Over the last two decades, digital technology has had a major impact on the production and experience of art. At 6:30 p.m. Oct. 25, Christiane Paul, adjunct curator of new media arts at the Whitney Museum of American Art in New York, will discuss digital art and other related forms — net art, software art, digital installation and virtual reality — for the Mildred Lane Kemper Art Museum.
The lecture, titled “From Display to Membrane: Screen Interfaces in Digital Art,” is held in conjunction with the exhibition “Window | Interface” — part of the museum’s Screen Arts and New Media Aesthetics Series — which explores the ways electronic windows and interfaces have come to structure the practice and experience of contemporary art. Paul’s talk will outline the various functions of “screens” in digital art, exploring uses beyond that of mere surfaces for image projection.
Paul has written and lectured extensively on new media, net art, hypermedia and hyperfiction. She is the author of “Digital Art” (2003), which surveys the form’s development since the 1980s while also addressing a number of related issues, from viewer interaction, networks and “telepresence” to the nature of artificial life and intelligence and the role of political and social activism.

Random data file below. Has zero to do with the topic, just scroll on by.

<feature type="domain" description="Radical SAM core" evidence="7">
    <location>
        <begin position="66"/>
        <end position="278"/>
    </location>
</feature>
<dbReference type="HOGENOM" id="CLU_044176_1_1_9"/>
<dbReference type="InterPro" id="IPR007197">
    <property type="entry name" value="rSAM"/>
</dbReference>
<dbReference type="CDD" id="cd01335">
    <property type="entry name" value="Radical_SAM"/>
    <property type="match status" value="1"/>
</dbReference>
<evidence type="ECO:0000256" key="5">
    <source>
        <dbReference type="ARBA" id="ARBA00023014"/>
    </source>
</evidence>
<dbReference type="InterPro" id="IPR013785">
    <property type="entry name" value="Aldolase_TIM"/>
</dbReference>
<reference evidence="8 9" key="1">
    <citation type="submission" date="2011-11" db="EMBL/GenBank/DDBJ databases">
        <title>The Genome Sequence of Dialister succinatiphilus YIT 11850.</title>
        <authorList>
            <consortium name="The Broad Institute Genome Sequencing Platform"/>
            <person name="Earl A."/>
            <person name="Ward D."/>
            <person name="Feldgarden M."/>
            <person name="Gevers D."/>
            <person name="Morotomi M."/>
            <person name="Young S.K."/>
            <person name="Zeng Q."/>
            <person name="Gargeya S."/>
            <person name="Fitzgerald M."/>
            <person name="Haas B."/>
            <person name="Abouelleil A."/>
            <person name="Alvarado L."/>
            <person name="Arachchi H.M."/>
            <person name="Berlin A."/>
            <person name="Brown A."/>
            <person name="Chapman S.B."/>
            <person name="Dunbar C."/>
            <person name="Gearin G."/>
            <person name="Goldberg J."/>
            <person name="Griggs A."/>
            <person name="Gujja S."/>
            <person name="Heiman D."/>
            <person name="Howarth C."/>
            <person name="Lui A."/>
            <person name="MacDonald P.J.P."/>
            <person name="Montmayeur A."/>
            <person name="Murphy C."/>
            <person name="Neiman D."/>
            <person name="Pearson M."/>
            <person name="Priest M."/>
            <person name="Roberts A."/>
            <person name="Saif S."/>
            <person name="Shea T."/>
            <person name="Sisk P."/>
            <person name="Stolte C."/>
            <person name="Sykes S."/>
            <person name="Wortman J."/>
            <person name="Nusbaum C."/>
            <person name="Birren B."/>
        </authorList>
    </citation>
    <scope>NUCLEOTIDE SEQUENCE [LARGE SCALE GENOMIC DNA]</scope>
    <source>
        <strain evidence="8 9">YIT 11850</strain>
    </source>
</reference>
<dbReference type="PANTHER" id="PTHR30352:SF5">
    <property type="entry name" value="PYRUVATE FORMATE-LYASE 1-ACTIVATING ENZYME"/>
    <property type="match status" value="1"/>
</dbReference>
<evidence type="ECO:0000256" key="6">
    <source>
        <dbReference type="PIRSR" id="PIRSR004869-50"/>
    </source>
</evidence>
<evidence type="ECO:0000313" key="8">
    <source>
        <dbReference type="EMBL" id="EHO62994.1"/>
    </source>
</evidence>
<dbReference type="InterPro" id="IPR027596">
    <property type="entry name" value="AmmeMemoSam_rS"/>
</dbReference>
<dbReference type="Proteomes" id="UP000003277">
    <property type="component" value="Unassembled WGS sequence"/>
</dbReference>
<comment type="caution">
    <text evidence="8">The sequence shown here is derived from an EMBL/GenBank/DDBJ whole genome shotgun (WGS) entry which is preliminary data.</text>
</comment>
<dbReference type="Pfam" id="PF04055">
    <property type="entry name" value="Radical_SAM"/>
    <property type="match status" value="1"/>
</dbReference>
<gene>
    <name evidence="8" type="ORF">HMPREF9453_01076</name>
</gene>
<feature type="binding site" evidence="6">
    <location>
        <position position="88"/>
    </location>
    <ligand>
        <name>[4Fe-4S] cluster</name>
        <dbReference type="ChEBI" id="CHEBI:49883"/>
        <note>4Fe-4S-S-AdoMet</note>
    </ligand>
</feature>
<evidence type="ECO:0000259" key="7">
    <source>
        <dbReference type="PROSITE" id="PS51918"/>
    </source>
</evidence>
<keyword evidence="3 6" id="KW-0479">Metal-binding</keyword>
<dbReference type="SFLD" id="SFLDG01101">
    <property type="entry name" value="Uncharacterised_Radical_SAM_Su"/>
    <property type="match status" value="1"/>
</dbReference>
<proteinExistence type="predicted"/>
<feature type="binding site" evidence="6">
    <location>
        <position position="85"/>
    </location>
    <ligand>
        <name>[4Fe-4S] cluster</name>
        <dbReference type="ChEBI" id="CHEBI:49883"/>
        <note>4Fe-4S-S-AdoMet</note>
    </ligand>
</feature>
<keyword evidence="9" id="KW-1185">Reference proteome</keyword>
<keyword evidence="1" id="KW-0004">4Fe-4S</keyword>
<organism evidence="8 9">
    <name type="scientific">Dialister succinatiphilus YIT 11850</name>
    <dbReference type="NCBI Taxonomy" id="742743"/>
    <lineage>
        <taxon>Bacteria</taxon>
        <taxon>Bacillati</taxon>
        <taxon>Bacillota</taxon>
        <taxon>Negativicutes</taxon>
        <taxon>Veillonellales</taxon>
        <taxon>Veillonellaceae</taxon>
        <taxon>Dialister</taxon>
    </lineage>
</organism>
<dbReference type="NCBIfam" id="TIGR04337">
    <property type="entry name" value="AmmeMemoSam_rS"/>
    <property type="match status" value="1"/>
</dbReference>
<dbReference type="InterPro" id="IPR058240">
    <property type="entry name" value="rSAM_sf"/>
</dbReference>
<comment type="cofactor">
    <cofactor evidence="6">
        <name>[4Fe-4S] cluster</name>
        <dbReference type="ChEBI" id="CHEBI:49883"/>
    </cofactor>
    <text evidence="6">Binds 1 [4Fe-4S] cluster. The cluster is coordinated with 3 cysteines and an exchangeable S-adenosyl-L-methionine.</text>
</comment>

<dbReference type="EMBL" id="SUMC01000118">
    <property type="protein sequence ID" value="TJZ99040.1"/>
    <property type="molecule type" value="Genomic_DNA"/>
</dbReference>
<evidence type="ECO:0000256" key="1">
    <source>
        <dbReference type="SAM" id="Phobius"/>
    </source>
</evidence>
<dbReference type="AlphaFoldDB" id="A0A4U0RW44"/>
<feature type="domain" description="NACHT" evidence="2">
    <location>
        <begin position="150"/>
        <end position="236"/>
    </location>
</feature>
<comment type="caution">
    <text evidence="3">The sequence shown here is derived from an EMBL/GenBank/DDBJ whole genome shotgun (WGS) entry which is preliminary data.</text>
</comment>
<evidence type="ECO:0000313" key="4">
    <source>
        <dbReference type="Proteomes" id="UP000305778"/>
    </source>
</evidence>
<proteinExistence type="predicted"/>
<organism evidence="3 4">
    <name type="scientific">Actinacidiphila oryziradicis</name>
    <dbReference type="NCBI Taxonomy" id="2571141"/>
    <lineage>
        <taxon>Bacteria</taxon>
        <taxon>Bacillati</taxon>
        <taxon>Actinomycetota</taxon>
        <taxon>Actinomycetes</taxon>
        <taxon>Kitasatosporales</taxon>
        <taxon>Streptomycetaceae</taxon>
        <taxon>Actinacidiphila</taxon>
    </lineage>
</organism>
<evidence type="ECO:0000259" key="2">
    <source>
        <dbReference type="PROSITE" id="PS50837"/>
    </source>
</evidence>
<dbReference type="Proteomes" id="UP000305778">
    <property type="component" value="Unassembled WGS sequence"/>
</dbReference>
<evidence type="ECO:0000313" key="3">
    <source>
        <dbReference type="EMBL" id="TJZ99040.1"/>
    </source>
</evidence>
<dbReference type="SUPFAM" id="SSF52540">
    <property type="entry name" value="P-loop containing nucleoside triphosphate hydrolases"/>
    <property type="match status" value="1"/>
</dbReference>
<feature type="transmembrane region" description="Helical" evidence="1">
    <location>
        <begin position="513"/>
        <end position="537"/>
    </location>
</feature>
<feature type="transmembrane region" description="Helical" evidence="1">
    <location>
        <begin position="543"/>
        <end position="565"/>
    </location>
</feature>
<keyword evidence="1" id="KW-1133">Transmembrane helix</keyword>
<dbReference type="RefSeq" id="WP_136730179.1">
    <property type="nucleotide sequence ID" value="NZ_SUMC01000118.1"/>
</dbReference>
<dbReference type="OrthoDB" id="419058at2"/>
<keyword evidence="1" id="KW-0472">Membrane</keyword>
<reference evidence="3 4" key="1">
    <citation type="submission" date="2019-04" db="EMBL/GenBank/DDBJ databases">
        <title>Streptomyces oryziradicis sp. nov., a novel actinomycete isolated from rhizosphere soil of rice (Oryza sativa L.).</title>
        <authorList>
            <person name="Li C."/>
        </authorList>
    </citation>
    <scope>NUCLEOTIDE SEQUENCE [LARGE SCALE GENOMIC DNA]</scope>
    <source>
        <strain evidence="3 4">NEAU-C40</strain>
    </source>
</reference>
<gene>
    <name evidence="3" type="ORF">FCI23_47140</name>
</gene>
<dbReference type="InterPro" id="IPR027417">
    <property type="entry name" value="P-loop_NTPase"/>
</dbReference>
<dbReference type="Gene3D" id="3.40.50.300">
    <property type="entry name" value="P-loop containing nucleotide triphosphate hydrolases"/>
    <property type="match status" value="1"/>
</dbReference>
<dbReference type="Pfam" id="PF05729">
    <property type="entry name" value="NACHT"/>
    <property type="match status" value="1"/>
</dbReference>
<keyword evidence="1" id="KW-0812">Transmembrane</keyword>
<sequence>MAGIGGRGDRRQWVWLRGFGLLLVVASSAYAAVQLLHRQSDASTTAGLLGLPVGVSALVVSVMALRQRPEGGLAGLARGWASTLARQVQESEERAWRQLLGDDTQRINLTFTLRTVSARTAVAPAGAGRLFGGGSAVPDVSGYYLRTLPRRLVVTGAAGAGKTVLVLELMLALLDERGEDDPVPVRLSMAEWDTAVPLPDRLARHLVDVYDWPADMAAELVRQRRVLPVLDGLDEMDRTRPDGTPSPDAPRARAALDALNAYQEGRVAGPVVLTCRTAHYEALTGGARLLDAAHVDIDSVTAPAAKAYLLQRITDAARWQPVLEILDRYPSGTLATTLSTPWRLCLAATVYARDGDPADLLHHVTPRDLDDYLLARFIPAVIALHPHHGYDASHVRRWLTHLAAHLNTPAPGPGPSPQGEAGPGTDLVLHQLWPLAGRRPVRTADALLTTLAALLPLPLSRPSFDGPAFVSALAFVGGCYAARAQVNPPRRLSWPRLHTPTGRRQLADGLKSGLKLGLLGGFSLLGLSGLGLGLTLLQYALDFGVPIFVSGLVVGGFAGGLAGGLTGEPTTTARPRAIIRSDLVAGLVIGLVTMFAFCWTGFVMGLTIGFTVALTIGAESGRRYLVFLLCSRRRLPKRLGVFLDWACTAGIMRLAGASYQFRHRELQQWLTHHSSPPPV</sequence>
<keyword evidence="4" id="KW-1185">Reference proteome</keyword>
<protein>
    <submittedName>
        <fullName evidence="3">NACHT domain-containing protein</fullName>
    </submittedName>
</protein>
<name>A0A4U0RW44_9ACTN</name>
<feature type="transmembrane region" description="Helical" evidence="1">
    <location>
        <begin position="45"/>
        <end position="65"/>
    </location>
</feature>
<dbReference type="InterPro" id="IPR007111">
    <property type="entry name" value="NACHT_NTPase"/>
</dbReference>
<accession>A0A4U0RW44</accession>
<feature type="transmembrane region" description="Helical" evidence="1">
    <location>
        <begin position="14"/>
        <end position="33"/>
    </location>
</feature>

“It is debatable when exactly the history of digital art began,” Paul wrote in her introduction for “Re-Media” the 2002 FotoFest catalogue. “Artists have been experimenting with computers at least since the 1970s. … As in the evolution of photography and video art, this new medium was often considered a threat to traditional art forms.”
At the Whitney Museum, Paul directs “artport,” the museum’s online portal for Web art, for which she curated the online exhibition “CODeDOC” (2002). She also curated net art selection for the 2002 “Whitney Biennial”and the exhibition “Data Dynamics” (2001), which explored the mapping of data and information flow on the Internet and in the museum space.
In addition, Paul is director and publisher of “Intelligent Agent,” a print and online service organization dedicated to digital art, which she co-founded in 1995. Other books include “Unreal City: A Hypertextual Guide to T. S. Eliot’s ‘The Waste Land'”(1995) and the forthcoming anthology “Curating New Media.”
Paul earned her master’s and doctoral degrees from the University of Düsseldorf, Germany. She has taught at New York University and Fordham University and currently teaches at both the School of Visual Arts in New York and the Rhode Island School of Design.
The lecture is free and open to the public and will be held in Steinberg Hall Auditorium. A reception for Paul precedes the talk at 6 p.m. in the Kemper Art Museum adjacent to Steinberg.
For more information, call 935-4523 or e-mail email@example.com.